Julia Jacklin on Don't Let The Kids Win
We caught up with Julia Jacklin in Melbourne at a ridiculously early time of day to discuss her overnight success with debut album, Don't Let the Kids Win, which came in at number 34 in our Albums of 2016 list – not bad for a debut
“I’m in Melbourne and I’m in a record store. I’m going to be playing a show here in a couple of hours. It’s early for you, right?” Oh yes. It’s early afternoon in Australia but, for The Skinny, sat bleary-eyed in front of a Skype connection, well – let’s just say it’s as late as it is early. But for Julia Jacklin – whose Don’t Let the Kids Win is one of the finest debut albums of 2016 – we’ll forgo a few hours kip.
Jacklin appears to have emerged almost overnight, certainly to UK audiences, but there’s history behind her already accomplished songbook. “I’ve had the songs for a long time,” she explains. “Well, I had most of them. And then I heard Aldous Harding’s album and I just loved the production. I thought it was just exactly what I was looking for. It was this warm, lo-fi production that took care to support the songwriting. And I just wanted my songs to breathe and not be too smothered.
"So I emailed the producer, Ben Edwards, and told him I was this songwriter from Sydney, Australia and I’d like to work with him. And he was like ‘Yeah, come over! Live at my house!’ Unbelievable, really. So I went over to New Zealand a few months later and I stayed there for three weeks and, yeah, we made the record.”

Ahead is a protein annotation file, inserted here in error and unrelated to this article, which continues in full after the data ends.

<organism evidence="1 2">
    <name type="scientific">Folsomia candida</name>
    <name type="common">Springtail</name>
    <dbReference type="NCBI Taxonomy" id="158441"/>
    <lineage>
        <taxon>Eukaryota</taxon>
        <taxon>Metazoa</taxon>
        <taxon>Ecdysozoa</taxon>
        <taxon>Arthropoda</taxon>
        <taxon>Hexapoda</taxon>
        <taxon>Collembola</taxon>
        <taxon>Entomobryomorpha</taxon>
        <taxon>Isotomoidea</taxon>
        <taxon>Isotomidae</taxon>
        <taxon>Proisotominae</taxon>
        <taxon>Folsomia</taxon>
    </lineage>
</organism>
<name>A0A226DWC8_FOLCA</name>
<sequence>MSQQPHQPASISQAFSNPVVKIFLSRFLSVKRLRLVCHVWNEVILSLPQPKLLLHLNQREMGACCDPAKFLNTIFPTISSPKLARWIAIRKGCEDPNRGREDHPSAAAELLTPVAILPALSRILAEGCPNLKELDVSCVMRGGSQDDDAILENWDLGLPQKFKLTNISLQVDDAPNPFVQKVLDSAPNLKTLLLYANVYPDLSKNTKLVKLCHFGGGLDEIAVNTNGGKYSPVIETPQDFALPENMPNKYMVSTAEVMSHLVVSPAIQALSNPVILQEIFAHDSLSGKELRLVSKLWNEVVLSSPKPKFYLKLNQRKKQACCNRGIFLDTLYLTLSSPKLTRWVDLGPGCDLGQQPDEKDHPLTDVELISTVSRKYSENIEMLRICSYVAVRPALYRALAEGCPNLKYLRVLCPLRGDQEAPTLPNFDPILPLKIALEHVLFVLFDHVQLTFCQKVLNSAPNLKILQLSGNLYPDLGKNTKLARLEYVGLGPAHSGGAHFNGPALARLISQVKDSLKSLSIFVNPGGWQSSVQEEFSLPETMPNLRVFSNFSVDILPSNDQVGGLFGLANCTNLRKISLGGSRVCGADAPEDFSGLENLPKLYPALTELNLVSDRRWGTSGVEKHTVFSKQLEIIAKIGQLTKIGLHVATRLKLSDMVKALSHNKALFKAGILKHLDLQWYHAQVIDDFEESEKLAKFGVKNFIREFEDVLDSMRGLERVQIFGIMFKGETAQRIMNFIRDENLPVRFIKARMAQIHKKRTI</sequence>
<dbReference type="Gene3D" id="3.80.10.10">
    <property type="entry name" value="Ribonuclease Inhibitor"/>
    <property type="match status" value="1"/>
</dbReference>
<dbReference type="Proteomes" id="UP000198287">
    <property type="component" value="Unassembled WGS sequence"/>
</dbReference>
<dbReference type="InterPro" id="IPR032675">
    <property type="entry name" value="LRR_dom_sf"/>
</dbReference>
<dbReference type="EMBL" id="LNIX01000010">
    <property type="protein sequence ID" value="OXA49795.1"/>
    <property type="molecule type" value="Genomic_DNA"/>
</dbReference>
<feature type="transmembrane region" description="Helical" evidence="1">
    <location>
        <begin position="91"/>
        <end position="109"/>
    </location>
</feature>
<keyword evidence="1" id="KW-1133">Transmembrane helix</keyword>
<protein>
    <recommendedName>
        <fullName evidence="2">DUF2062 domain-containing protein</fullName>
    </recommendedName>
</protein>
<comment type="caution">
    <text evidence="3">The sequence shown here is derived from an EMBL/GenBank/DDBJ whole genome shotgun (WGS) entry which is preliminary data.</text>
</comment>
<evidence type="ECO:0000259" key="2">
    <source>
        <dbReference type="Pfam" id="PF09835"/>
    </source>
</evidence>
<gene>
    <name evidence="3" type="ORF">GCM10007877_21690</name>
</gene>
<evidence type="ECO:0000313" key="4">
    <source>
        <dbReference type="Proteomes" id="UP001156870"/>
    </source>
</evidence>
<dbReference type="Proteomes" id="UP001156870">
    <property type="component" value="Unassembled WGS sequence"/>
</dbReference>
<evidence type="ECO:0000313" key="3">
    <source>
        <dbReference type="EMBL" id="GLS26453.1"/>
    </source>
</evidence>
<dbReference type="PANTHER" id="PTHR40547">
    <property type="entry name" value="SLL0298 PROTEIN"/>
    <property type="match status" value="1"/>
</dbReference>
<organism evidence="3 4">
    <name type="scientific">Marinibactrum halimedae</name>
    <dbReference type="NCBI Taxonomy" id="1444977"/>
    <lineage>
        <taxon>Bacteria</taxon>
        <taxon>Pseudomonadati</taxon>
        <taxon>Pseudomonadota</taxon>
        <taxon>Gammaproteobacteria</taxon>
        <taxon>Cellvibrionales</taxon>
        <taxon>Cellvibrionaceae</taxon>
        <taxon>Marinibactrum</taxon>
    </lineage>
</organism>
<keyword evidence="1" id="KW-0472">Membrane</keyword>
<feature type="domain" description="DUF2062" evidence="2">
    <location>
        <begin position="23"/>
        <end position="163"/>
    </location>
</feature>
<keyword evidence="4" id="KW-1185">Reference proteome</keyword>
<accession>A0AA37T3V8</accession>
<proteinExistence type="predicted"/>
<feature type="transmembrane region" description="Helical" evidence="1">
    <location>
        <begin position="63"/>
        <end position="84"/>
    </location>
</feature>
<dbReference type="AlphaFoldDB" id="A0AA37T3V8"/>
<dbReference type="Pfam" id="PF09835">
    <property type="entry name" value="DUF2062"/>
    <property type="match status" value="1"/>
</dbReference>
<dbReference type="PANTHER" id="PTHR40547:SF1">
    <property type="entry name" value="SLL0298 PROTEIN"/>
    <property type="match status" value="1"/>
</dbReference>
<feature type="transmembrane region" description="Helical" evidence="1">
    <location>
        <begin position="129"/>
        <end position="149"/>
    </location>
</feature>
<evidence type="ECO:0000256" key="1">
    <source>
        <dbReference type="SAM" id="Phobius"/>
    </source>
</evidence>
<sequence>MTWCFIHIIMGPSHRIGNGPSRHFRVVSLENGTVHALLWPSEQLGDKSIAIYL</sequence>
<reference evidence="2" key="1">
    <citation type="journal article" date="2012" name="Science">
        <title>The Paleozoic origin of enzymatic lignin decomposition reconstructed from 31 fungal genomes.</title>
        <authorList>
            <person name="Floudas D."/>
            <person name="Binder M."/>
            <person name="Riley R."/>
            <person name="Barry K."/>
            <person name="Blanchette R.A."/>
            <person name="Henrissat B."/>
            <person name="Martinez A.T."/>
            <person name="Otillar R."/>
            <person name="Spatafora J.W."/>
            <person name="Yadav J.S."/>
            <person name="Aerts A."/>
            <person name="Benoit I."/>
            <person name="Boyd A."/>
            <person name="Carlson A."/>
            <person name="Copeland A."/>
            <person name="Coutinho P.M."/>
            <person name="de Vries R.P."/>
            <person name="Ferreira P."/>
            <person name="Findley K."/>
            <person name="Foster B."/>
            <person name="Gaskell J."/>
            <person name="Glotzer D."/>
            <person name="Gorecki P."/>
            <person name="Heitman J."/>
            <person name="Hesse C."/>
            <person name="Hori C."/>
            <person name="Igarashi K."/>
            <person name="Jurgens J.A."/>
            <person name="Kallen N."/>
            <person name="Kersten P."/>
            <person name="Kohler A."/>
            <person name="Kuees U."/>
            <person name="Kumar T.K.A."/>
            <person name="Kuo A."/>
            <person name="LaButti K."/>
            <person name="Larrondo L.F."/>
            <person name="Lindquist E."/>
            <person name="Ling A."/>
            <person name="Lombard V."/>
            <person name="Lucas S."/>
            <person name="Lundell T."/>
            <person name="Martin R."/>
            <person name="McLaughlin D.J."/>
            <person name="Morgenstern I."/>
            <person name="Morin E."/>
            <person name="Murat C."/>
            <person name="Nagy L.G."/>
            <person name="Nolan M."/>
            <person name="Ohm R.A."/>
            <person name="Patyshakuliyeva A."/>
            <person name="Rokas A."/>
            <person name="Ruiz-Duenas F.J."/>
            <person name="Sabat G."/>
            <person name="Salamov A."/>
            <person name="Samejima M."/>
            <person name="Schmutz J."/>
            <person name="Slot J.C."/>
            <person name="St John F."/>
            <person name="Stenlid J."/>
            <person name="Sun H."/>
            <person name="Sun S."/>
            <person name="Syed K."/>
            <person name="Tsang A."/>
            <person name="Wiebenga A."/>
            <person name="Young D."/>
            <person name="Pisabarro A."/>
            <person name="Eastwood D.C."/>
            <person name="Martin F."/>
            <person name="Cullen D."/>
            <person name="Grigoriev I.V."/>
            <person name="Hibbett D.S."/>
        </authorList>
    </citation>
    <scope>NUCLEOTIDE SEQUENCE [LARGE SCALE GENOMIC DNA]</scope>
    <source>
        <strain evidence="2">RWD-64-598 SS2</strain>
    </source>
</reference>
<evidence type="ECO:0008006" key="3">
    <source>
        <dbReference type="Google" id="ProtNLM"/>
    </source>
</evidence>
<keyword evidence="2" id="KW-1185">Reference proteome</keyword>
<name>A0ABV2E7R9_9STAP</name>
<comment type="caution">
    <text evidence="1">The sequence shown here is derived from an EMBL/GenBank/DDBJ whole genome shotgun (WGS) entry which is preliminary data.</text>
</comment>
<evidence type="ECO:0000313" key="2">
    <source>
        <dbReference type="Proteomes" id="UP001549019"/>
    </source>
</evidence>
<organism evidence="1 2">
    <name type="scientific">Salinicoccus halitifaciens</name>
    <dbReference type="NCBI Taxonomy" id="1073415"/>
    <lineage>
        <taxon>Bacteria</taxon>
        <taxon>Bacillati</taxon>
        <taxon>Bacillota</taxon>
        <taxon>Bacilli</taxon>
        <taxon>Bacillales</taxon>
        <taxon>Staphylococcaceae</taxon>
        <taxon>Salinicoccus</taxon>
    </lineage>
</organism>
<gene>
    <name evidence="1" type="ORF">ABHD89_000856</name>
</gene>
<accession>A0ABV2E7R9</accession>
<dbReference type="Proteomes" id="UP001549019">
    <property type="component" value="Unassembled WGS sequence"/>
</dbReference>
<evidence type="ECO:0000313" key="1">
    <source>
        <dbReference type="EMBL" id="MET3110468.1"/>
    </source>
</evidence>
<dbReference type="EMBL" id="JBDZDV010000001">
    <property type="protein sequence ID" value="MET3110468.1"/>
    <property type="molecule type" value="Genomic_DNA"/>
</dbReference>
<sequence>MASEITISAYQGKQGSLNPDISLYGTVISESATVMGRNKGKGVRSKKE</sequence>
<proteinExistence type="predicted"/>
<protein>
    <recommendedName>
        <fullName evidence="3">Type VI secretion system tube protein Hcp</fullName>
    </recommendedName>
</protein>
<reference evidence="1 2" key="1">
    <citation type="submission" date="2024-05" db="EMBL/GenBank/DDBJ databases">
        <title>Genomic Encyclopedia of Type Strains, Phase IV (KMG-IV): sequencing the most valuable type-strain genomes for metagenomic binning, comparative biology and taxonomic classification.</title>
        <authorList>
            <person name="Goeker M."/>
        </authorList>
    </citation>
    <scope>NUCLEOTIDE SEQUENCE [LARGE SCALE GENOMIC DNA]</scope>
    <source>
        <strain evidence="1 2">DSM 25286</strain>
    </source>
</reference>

Sounds simple, and Jacklin’s understatement skates past both the quality of her writing and the record’s irresistible legacy stylings: a reverb-heavy mix that deftly frames the natural vibrato of her voice. “Yeah, well that whole schtick,” she begins, and pauses. “I know that my music can definitely sound old and I know that the styling in my videos and press shots could look quite 70s or something but I’m trying to always keep it modern as well. I don’t want to be like a retro act – I like it when you have these elements that are jarring.” That much is evident on the album’s startling cover where Jacklin lounges in a room that is clearly from another time – it’s just not exactly clear when. The presence of a large blue gym ball only blurs things further.
Jacklin expands on the recording process: “So, yeah, Ben and I hadn’t met before. He just picked me up when I arrived in Christchurch and we started the next day. I mean, it was a pretty big gamble but thankfully we got on really well.” Aside its melodic and sonic pull, Don’t Let the Kids Win’s lyric sheet reveals a deep gift for story telling. ”I‘ve always kept a diary for as long as I can remember. I guess I always wanted to be a writer when I was a kid but the songwriting didn‘t really happen until I was about twenty.”